We had as a guest Sylvie, a young girl addicted to drugs, who didn’t want to leave us. The day of her departure, she cried, and Martial, a young man on the way to joining the community, said to her “Sylvie, I love you, I give you all the strength of my confirmation.” … Three months later, Sylvie phoned us “I’ve given up the drugs. I can’t betray my friends from Nazareth [the community in question – b.I.].” And this girl was had been violently angry with her father began an whole process of reconciliation with him.”


“I give you all the strength of my confirmation”.

Edited Dec 2010 to add: See this article. Looks like this Franciscan–flavoured thing had to be closed down for unfortunate reasons, but the men with Downs themselves have found another place to pursue the religious life, with the Benedictines of Notre Dame d’Esperance (a congregation issuing from Solesmes).



The Little Sisters Disciples of the Lamb are a contemplative community that enables girls with Down’s syndrome to respond to a religious vocation.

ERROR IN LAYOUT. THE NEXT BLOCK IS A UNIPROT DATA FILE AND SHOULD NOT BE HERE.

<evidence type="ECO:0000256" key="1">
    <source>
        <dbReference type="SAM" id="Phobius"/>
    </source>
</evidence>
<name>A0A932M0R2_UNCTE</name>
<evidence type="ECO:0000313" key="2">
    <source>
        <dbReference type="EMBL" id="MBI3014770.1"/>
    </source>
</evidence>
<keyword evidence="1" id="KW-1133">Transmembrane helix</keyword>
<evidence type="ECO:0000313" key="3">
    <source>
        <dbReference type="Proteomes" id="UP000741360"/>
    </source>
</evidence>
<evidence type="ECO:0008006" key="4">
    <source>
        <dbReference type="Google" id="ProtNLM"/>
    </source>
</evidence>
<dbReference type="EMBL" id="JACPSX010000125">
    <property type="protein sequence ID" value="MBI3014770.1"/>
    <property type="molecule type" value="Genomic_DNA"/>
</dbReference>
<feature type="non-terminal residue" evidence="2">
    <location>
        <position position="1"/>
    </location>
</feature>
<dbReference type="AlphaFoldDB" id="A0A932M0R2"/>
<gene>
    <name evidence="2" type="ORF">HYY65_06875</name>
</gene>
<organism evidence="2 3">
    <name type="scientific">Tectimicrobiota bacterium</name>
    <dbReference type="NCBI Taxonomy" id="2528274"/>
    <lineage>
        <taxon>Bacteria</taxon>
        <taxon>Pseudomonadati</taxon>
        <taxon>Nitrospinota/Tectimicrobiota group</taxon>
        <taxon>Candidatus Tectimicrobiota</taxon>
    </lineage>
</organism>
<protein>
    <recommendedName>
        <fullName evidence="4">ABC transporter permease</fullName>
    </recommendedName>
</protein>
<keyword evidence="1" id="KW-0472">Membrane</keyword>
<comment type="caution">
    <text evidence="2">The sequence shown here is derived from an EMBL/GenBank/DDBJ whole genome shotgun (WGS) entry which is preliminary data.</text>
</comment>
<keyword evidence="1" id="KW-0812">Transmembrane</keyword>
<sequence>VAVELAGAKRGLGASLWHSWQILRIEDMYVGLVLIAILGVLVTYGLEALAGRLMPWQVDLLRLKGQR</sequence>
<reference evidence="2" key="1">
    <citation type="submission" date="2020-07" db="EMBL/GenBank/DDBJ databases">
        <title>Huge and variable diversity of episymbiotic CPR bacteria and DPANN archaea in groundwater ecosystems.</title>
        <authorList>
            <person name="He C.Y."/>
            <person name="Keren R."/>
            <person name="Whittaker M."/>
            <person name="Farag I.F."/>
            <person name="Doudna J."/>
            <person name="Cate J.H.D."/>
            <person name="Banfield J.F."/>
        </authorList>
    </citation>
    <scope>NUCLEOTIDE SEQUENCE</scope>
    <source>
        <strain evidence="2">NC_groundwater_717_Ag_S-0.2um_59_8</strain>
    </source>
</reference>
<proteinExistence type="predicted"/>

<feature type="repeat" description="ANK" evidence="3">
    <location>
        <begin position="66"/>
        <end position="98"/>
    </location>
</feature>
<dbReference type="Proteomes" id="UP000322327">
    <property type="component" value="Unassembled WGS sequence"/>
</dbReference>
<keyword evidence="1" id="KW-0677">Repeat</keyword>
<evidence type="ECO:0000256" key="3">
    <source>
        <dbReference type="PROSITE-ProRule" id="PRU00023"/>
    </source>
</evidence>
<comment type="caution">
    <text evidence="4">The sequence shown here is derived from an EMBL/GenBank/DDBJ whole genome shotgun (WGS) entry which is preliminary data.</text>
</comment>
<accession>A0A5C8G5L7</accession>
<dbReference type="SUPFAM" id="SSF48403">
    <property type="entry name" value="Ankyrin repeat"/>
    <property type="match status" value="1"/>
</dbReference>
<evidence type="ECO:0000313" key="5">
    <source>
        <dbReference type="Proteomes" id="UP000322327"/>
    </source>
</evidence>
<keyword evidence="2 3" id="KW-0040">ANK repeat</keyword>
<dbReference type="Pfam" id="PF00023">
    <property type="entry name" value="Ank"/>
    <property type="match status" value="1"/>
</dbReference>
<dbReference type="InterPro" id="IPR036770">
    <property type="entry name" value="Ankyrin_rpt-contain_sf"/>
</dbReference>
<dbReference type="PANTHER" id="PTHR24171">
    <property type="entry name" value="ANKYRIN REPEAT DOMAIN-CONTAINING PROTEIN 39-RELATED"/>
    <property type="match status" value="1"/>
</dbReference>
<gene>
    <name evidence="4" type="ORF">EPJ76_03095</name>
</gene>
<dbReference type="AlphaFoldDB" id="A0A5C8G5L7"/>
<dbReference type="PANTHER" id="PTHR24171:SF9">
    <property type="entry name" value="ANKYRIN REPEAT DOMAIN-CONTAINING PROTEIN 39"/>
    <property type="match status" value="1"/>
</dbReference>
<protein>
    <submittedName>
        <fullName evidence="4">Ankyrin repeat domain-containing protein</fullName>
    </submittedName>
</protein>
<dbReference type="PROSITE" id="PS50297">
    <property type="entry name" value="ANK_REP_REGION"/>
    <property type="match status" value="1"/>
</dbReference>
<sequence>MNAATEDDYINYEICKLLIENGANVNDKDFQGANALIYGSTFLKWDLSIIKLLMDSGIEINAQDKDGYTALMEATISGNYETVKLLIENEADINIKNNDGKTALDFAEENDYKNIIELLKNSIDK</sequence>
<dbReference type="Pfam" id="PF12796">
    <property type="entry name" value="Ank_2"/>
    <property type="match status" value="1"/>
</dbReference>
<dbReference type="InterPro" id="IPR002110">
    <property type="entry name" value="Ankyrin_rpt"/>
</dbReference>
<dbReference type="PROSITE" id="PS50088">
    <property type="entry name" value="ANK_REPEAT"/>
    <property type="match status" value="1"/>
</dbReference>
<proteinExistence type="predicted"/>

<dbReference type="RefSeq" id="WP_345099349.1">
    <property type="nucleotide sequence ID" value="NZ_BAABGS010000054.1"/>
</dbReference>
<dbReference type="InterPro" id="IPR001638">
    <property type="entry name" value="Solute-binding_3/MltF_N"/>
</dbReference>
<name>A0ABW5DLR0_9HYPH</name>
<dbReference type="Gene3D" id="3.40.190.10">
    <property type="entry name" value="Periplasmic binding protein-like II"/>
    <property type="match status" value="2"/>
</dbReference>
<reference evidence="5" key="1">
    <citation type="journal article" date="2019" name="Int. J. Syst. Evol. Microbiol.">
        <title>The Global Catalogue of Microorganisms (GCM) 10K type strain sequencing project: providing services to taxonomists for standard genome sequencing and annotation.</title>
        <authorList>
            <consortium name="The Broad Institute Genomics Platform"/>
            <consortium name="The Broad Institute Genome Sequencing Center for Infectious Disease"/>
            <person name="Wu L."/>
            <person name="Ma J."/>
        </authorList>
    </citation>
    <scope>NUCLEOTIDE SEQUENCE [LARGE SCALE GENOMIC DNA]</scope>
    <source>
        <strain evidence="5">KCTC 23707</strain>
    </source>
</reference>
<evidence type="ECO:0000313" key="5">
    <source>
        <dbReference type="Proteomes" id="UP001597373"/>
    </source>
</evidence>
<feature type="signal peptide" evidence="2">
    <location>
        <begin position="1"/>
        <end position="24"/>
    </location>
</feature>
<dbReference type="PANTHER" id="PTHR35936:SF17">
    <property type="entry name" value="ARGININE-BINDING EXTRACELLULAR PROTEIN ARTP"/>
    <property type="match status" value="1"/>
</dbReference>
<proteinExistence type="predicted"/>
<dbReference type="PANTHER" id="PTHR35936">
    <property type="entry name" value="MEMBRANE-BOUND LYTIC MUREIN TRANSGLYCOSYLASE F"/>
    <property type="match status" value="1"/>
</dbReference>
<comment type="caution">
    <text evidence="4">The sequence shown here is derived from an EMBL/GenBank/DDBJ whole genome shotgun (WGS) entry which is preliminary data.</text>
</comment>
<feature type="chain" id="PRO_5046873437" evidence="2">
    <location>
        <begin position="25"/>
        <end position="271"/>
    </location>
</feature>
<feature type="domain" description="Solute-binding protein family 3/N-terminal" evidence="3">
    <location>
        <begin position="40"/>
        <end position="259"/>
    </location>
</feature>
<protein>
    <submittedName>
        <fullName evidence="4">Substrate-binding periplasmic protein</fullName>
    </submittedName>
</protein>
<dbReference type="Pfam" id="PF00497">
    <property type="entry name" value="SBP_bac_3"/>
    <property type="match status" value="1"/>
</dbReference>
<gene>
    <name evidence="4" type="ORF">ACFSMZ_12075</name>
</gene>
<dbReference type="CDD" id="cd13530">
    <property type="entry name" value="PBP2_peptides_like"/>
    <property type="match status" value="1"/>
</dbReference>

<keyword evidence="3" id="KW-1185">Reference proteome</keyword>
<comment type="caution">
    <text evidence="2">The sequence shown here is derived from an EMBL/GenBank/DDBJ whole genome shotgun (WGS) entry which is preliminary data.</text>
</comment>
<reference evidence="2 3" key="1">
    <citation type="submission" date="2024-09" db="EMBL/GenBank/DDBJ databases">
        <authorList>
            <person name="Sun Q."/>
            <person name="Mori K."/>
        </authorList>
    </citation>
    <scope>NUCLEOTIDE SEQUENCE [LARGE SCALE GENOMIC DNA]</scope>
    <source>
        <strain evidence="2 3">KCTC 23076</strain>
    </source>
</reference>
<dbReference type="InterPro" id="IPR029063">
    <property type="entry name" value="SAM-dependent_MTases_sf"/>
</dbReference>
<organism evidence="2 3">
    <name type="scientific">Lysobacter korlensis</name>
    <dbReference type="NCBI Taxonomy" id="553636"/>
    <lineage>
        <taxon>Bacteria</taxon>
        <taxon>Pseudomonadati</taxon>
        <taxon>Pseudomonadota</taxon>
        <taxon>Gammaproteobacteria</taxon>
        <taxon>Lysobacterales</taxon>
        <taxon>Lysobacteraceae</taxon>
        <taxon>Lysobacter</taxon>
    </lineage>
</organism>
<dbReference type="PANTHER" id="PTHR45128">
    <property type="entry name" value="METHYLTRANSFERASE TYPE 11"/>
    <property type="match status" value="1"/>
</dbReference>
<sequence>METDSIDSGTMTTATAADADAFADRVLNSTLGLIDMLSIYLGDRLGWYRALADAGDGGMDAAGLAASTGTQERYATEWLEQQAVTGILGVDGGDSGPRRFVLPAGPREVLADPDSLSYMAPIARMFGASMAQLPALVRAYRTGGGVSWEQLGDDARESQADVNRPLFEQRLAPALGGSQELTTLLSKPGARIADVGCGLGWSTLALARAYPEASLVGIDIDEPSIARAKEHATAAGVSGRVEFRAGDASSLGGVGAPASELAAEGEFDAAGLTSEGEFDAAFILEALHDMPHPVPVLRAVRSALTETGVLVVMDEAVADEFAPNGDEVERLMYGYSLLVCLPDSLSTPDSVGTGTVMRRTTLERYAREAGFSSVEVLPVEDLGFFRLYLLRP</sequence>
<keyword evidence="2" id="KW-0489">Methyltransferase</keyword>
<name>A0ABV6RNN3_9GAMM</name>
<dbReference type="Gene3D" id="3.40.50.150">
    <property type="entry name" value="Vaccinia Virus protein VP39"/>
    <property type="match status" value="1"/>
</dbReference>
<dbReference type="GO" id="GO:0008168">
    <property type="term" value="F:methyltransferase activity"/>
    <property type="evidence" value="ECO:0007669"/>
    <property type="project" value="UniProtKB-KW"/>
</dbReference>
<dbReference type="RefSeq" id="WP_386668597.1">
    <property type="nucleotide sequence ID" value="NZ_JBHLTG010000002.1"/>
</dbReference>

To Offer Oneself to God in witness to the Gospel of Life

Together for a contemplative life

To consecrate one’s life to God, offering it for love of the weakest and most deprived of our neighbours, this is our vocation! By accompanying them, we want to enable young, intellectually disabled girls to offer a consecrated life to God and to the Church.

To allow those who have the “last place” in the world, to hold in the Church the exceptional place of spouses of Jesus Christ. To allow those who depend on others for their everyday life to take in charge, in their prayer, the intentions that are entrusted to them. To allow those whose life is held in contempt to the extent of being in danger from a culture of death, to witness by their consecration to the Gospel of Life.

The Institute of the Little Sisters Disciples of the Lamb, a contemplative vocation, offer young girls with Downs the possibilty of realising their religious vocation. This realisation is made possible only by the support of sisters without this disability, who have responded to a special call to consecrate themselves to God with their disabled sisters to form one community with them.